7. A federal prisoner ordinarily may not seek habeas corpus relief until he has exhausted all available administrative remedies. Arias v. United States Parole Commission, 648 F.2d 196 (3d Cir. 1981); United States ex rel. Sanders v. Arnold, 535 F.2d 848, 850 (3d Cir. 1976); Soyka v. Alldredge, 481 F.2d 303 (3d Cir. 1973). We have adhered to the exhaustion doctrine for several reasons:
(1) judicial review may be facilitated by allowing the appropriate agency to develop a factual record and apply its expertise, (2) judicial time may be conserved because the agency might grant the relief sought, and (3) administrative autonomy requires that an agency be given an opportunity to correct its own errors.
Marrero 483 F.2d at 659. See also Sanders, 535 F.2d at 853 (Adams, J., dissenting). Bradshaw admits that he has not attempted to exhaust administrative remedies. Accordingly, the district court correctly dismissed appellant's claims with respect to his personal safety, hardship on himself and his family, and his health. These claims are particularly ill-suited for judicial review without the prior development of a factual record by administrative authorities.
8. The exhaustion doctrine will not be applied, however, when "none of the basic goals [of the doctrine] would be served." Marrero, 483 F.2d at 659. See also Sanders, 535 F.2d at 851-55 (Adams, J., dissenting). Thus, we held in Marrero that exhaustion of administrative remedies is not required when the issue "involves only statutory construction," because there is no need for the administrative agency to develop a factual record or apply its expertise. Marrero, 483 F.2d at 659. Such a situation involving only statutory construction is presented in the instant case.In addition, the second and third premises of the exhaustion doctrine set forth in Marrero are inapplicable because of the appellees' consistent opposition to Bradshaw's contention that section 5003 prevented his transfer in the absence of a showing of need for special treatment. It is unlikely that appellees will change their position and afford Bradshaw the relief he seeks. See Answer or Response to Rule to Show Cause, Bradshaw v. Carlson, No. 79-545 (M.D.Pa. May 29, 1979).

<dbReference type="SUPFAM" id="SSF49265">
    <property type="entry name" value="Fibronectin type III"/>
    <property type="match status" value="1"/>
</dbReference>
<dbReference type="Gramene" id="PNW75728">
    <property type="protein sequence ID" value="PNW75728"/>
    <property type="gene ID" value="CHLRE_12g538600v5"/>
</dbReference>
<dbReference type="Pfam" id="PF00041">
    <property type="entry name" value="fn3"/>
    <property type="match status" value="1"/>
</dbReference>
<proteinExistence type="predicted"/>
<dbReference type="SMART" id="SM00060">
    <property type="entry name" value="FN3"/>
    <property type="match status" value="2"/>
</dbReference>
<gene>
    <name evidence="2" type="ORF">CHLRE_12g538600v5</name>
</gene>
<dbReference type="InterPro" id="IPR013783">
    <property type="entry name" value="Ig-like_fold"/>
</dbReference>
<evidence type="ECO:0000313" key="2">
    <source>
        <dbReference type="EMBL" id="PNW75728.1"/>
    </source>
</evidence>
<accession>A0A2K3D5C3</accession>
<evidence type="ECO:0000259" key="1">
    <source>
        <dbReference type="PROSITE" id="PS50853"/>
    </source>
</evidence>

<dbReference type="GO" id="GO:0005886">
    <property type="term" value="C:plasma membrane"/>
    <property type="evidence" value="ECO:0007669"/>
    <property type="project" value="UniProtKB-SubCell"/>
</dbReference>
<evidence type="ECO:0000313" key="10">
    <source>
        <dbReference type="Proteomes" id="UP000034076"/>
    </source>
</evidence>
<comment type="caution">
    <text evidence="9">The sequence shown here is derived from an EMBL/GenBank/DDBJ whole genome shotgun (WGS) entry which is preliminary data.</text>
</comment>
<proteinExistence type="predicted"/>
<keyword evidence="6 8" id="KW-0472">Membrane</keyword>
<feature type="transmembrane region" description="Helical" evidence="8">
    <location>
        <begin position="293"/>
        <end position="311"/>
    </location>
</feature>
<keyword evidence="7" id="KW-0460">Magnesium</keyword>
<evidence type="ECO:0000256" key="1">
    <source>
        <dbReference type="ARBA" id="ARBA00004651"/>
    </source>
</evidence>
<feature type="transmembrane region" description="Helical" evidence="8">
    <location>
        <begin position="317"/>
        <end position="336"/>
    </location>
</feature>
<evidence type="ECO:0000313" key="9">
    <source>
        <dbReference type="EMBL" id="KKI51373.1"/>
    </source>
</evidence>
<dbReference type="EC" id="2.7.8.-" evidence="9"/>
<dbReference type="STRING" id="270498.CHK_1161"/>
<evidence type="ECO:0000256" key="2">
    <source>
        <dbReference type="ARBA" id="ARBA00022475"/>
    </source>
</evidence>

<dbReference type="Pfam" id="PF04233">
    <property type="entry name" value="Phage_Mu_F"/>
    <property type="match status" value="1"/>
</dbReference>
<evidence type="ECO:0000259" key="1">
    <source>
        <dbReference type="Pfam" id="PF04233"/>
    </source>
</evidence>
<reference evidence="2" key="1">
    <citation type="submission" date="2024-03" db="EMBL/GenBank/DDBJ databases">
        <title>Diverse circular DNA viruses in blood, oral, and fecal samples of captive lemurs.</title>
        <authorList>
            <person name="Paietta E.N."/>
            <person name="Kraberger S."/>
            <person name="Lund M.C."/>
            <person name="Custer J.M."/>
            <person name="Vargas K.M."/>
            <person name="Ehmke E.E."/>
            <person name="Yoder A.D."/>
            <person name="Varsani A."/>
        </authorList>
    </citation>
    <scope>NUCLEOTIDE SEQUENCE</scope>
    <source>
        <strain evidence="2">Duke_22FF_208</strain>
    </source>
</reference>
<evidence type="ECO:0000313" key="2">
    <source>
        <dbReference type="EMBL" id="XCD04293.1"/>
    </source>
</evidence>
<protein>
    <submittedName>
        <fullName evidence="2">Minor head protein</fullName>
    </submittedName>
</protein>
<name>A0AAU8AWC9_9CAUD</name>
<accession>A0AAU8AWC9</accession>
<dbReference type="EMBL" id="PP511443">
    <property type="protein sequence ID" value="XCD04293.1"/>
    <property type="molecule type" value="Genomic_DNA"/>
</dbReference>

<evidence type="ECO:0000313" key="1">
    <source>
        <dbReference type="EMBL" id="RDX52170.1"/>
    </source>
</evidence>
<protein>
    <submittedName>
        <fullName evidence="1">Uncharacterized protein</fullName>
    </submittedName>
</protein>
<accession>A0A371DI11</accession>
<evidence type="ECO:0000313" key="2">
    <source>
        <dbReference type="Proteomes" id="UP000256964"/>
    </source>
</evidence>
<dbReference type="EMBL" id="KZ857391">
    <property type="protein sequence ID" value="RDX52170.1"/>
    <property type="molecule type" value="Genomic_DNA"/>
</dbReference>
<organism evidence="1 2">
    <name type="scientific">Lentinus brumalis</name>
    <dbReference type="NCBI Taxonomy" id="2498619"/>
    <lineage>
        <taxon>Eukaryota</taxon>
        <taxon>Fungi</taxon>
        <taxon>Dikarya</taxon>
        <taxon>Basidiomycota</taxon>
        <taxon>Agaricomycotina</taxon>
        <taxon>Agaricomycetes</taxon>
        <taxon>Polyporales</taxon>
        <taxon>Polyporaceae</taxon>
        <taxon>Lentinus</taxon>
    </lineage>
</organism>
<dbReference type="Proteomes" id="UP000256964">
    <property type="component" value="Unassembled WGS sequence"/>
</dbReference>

9. In holding appellant's section 5003 claim to be barred by the exhaustion doctrine, the district court concluded that the statutory construction exception created by Marrero had been implicitly overruled by this court's more recent decision in Sanders . We disagree; Sanders merely restated the general principle that a federal prisoner ordinarily may not seek habeas corpus relief until he has exhausted administrative remedies. That case did not purport to hold that exhaustion is required when the issue "involves only statutory construction."*fn5 Marrero, 483 F.2d at 659. Thus, Marrero continues to be the law of this circuit and the district court should not have dismissed appellant's section 5003 claim for failure to exhaust.*fn6
10. Although disposing of appellant's petition on exhaustion grounds, the district court nonetheless addressed the merits of his section 5003 claim. The court concluded that the statute does not require a showing of a need for specialized treatment or the availability of specialized treatment facilities before a state or territorial prisoner may be transferred to the federal prison system. This is consistent with the construction given to section 5003 by Judge Adams' recent decision in Beshaw v. Fenton, 635 F.2d 239, 242-45 (3d Cir. 1980). See also Howe v. Smith, 452 U.S. 473, 101 S. Ct. 2468, 69 L. Ed. 2d 171, 49 ...